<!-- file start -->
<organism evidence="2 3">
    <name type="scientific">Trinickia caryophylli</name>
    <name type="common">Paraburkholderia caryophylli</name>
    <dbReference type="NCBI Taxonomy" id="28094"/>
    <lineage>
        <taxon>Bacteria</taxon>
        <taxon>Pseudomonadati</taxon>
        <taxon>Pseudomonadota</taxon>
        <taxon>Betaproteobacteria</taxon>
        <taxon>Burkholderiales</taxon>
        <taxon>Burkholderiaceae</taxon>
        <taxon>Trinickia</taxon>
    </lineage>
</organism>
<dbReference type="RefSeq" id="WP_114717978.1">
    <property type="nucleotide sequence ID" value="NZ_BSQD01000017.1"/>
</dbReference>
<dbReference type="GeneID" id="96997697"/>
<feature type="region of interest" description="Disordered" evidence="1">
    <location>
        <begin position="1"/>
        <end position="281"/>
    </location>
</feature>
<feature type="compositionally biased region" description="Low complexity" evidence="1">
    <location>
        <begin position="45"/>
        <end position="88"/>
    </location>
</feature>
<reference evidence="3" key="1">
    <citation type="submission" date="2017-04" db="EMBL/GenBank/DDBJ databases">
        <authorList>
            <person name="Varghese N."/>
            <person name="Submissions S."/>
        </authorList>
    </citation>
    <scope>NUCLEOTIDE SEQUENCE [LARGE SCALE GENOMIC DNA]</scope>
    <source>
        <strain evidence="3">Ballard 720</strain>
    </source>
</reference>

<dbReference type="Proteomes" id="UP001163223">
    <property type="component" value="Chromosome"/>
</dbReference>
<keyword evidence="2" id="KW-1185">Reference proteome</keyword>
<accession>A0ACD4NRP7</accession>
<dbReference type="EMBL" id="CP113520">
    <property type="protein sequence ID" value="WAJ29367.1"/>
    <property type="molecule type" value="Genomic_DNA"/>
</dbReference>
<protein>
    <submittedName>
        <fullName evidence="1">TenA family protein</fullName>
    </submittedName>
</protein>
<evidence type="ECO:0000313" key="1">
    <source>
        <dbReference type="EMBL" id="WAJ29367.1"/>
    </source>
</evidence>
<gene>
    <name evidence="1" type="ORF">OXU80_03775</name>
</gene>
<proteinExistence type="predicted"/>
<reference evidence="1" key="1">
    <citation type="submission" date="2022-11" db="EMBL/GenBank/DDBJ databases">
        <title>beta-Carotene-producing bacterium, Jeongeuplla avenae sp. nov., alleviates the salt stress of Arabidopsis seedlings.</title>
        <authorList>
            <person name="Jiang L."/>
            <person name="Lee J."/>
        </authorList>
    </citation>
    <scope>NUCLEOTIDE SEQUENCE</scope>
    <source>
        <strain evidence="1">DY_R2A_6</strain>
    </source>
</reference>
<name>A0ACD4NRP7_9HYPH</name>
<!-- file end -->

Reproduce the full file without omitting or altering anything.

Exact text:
<organism evidence="2 3">
    <name type="scientific">Trinickia caryophylli</name>
    <name type="common">Paraburkholderia caryophylli</name>
    <dbReference type="NCBI Taxonomy" id="28094"/>
    <lineage>
        <taxon>Bacteria</taxon>
        <taxon>Pseudomonadati</taxon>
        <taxon>Pseudomonadota</taxon>
        <taxon>Betaproteobacteria</taxon>
        <taxon>Burkholderiales</taxon>
        <taxon>Burkholderiaceae</taxon>
        <taxon>Trinickia</taxon>
    </lineage>
</organism>
<dbReference type="RefSeq" id="WP_114717978.1">
    <property type="nucleotide sequence ID" value="NZ_BSQD01000017.1"/>
</dbReference>
<dbReference type="GeneID" id="96997697"/>
<feature type="region of interest" description="Disordered" evidence="1">
    <location>
        <begin position="1"/>
        <end position="281"/>
    </location>
</feature>
<feature type="compositionally biased region" description="Low complexity" evidence="1">
    <location>
        <begin position="45"/>
        <end position="88"/>
    </location>
</feature>
<reference evidence="3" key="1">
    <citation type="submission" date="2017-04" db="EMBL/GenBank/DDBJ databases">
        <authorList>
            <person name="Varghese N."/>
            <person name="Submissions S."/>
        </authorList>
    </citation>
    <scope>NUCLEOTIDE SEQUENCE [LARGE SCALE GENOMIC DNA]</scope>
    <source>
        <strain evidence="3">Ballard 720</strain>
    </source>
</reference>

<dbReference type="Proteomes" id="UP001163223">
    <property type="component" value="Chromosome"/>
</dbReference>
<keyword evidence="2" id="KW-1185">Reference proteome</keyword>
<accession>A0ACD4NRP7</accession>
<dbReference type="EMBL" id="CP113520">
    <property type="protein sequence ID" value="WAJ29367.1"/>
    <property type="molecule type" value="Genomic_DNA"/>
</dbReference>
<protein>
    <submittedName>
        <fullName evidence="1">TenA family protein</fullName>
    </submittedName>
</protein>
<evidence type="ECO:0000313" key="1">
    <source>
        <dbReference type="EMBL" id="WAJ29367.1"/>
    </source>
</evidence>
<gene>
    <name evidence="1" type="ORF">OXU80_03775</name>
</gene>
<proteinExistence type="predicted"/>
<reference evidence="1" key="1">
    <citation type="submission" date="2022-11" db="EMBL/GenBank/DDBJ databases">
        <title>beta-Carotene-producing bacterium, Jeongeuplla avenae sp. nov., alleviates the salt stress of Arabidopsis seedlings.</title>
        <authorList>
            <person name="Jiang L."/>
            <person name="Lee J."/>
        </authorList>
    </citation>
    <scope>NUCLEOTIDE SEQUENCE</scope>
    <source>
        <strain evidence="1">DY_R2A_6</strain>
    </source>
</reference>
<name>A0ACD4NRP7_9HYPH</name>